First Images Of The Chinese Rocket Crashing To Earth Have Been Captured

This is the first image of the Chinese Long March 5B rocket that is falling to Earth in an uncontrolled descent.

After launching the first module of China’s upcoming space station into orbit, the 21-tonne rocket was supposed to crash down into the ocean. 

However, Chinese authorities lost the ability to control re-entry and now experts are scrambling to pinpoint where the 100-foot rocket will land. 

It will strike Earth sometime tomorrow, but according to the US Department of Defense, we won’t know exactly where until a few hours beforehand. 

The picture of the rocket re-entering the atmosphere was captured by the Italy-based Virtual Telescope Project.

The craft appears like a glowing light as it passes above the group’s ‘Elena’ robotic telescope. 

Gianluca Masi, an astronomer with the Virtual Telescope Project who snapped the image, explained: 

‘The sun was just a few degrees below the horizon, so the sky was incredibly bright: these conditions made the imaging quite extreme, but our robotic telescope succeeded in capturing this huge debris.’ 

‘This is another bright success, showing the amazing capabilities of our robotic facility in tracking these objects.

Although the idea of falling space debris may be scary, experts say the chances of the remnants hitting a populated area is very low.

 The launch was the first of 11 missions necessary to construct and provision the station and send up a three-person crew by the end of next year. 

At least 12 astronauts are training to fly to and live in the station, including veterans of previous flights, newcomers and the first Chinese women, with the first crewed mission, Shenzhou-12, expected to be launched by June.

When completed by late 2022, the T-shaped Chinese Space Station, called ‘Heavenly Harmony’, is expected to weigh about 66 tonnes.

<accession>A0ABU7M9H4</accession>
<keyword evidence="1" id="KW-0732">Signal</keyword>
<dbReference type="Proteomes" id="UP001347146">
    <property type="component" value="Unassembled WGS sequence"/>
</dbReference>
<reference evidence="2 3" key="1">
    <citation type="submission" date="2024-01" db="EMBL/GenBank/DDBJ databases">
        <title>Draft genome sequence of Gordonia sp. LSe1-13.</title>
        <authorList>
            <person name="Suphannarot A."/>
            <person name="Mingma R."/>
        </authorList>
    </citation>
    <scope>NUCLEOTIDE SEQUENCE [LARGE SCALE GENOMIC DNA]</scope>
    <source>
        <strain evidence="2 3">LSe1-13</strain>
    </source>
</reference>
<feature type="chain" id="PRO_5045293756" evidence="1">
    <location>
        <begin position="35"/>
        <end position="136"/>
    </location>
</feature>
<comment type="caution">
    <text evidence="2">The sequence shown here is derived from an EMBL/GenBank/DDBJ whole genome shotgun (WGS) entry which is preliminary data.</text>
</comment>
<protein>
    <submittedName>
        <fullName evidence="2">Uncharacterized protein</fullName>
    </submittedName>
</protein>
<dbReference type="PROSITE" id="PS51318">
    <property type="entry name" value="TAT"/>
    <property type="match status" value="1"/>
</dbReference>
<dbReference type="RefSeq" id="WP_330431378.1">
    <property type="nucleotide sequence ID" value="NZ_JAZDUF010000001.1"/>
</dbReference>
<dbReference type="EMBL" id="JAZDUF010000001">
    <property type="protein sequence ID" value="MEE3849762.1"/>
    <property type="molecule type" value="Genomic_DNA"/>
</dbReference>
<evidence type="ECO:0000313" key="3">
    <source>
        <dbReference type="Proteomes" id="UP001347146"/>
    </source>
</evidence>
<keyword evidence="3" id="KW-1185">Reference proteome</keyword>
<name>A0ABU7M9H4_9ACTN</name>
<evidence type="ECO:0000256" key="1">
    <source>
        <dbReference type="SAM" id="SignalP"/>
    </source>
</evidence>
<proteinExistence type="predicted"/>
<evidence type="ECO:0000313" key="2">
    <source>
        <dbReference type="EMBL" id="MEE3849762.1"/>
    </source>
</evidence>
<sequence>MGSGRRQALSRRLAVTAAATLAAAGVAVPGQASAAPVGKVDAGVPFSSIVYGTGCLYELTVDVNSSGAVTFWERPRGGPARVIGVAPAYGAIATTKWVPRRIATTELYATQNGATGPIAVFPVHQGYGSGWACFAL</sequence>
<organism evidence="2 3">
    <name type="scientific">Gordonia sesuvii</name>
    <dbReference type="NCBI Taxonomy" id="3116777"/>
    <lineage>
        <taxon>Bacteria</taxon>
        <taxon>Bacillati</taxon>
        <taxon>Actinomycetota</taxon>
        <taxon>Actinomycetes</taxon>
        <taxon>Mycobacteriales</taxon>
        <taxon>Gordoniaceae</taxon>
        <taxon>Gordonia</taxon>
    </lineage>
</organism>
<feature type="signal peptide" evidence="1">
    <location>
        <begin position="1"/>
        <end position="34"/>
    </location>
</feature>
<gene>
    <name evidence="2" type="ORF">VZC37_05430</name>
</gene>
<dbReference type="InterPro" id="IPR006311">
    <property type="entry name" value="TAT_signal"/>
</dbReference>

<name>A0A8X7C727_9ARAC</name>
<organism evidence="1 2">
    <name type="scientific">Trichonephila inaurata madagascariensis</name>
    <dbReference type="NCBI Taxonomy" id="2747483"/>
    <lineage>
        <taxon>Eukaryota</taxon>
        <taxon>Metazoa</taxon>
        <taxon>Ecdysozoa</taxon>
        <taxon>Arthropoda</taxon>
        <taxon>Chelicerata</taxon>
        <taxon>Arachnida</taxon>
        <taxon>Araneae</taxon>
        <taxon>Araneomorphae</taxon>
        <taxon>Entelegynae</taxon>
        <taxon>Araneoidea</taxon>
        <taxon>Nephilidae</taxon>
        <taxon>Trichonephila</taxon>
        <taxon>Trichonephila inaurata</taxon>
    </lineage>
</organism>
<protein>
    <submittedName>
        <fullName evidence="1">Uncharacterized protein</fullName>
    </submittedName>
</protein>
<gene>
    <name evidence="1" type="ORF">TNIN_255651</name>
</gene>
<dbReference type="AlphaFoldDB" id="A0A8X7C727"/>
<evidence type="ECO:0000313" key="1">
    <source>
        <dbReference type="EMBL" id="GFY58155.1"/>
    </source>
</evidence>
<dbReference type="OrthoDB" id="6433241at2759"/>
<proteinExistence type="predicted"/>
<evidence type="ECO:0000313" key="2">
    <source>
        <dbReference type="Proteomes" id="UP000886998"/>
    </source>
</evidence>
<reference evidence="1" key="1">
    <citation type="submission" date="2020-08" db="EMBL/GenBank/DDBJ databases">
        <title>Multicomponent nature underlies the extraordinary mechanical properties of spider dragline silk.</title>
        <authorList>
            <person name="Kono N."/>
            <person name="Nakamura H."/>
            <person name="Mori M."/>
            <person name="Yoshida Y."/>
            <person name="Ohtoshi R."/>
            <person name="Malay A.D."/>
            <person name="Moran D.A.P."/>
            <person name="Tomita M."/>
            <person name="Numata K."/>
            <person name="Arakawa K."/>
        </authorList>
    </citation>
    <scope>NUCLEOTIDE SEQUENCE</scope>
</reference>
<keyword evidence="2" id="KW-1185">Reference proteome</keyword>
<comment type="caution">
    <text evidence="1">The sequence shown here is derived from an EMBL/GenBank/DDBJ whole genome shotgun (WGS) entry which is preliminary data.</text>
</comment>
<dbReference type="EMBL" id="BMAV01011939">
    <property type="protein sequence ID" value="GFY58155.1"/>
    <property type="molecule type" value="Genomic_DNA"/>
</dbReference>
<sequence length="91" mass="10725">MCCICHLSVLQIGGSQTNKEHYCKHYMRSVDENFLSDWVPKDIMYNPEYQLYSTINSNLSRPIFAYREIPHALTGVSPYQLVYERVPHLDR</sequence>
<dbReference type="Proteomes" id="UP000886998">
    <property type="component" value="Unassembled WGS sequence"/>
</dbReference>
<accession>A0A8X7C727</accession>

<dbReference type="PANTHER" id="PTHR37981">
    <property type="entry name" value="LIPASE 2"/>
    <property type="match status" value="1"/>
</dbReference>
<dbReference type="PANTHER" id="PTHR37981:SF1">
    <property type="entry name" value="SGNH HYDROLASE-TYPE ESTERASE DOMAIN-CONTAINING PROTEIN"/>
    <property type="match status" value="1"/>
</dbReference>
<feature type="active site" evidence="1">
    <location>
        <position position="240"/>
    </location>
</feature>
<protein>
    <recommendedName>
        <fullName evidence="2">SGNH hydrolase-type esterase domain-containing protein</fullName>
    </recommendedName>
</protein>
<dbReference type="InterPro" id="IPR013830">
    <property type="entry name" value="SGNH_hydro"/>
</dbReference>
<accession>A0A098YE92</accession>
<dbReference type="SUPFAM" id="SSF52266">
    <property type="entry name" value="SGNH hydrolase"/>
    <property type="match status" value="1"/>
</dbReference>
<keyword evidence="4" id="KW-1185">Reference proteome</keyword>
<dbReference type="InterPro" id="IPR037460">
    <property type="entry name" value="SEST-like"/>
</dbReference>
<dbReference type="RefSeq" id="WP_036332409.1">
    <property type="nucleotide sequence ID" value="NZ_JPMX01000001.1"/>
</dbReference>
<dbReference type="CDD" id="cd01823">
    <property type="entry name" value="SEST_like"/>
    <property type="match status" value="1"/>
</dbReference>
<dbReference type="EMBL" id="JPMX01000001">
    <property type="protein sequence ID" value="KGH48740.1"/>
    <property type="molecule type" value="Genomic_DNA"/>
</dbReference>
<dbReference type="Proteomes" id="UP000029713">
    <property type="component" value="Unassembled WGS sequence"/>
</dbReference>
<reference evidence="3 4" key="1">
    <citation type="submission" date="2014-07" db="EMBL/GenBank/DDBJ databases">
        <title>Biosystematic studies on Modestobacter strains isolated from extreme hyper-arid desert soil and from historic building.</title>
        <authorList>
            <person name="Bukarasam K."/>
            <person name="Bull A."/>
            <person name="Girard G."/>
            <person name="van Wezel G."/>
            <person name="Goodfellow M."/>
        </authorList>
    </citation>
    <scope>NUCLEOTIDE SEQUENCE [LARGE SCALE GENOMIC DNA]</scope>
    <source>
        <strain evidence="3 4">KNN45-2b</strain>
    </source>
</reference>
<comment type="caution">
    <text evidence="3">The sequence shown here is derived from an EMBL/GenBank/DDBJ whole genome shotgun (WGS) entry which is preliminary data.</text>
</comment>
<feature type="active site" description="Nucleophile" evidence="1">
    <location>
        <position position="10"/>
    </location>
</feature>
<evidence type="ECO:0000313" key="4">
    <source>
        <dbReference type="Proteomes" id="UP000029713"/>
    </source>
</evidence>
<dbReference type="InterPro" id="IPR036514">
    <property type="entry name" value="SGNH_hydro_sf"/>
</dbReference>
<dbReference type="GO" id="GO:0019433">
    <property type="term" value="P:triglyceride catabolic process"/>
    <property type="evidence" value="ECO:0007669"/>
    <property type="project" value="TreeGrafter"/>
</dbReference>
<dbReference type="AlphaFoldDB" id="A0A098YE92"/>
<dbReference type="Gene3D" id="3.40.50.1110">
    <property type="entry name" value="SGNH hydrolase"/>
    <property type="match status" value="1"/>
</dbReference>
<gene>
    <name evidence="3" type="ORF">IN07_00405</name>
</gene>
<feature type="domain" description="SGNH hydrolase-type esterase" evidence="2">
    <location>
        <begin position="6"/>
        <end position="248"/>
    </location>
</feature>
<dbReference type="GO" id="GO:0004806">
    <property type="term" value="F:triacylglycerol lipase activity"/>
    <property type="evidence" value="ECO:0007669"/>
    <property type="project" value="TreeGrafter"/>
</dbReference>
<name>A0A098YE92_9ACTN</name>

This will make it considerably smaller than the International Space Station, which launched its first module in 1998

. Tianhe will have a docking port and will also be able to connect with a powerful Chinese space satellite. Theoretically, it could be expanded to as many as six modules.

The station is designed to operate for at least 10 years. If the remains of the rocket were to cause any damage, China could potentially be liable. 

‘International law sets out a compensation regime that would apply in many circumstances of damage on Earth, as well as when satellites collide in space,’ explains Steven Freeland, professorial fellow, Bond University/emeritus professor of international law at Western Sydney University. 

‘The 1972 Liability Convention, a UN treaty, imposes liability on ‘launching states’ for damage caused by their space objects, which includes an absolute liability regime when they crash to Earth as debris. 

‘In the case of the Long March 5B, this would impose potential liability on China. The treaty has only been invoked once before (for the Cosmos 954 incident) and therefore may not be regarded as a powerful disincentive.’ 

‘However, it is likely to come into play in the future in a more crowded space environment, and with more uncontrolled reentries. Of course, this legal framework applies only after the damage occurs.’

Post a Comment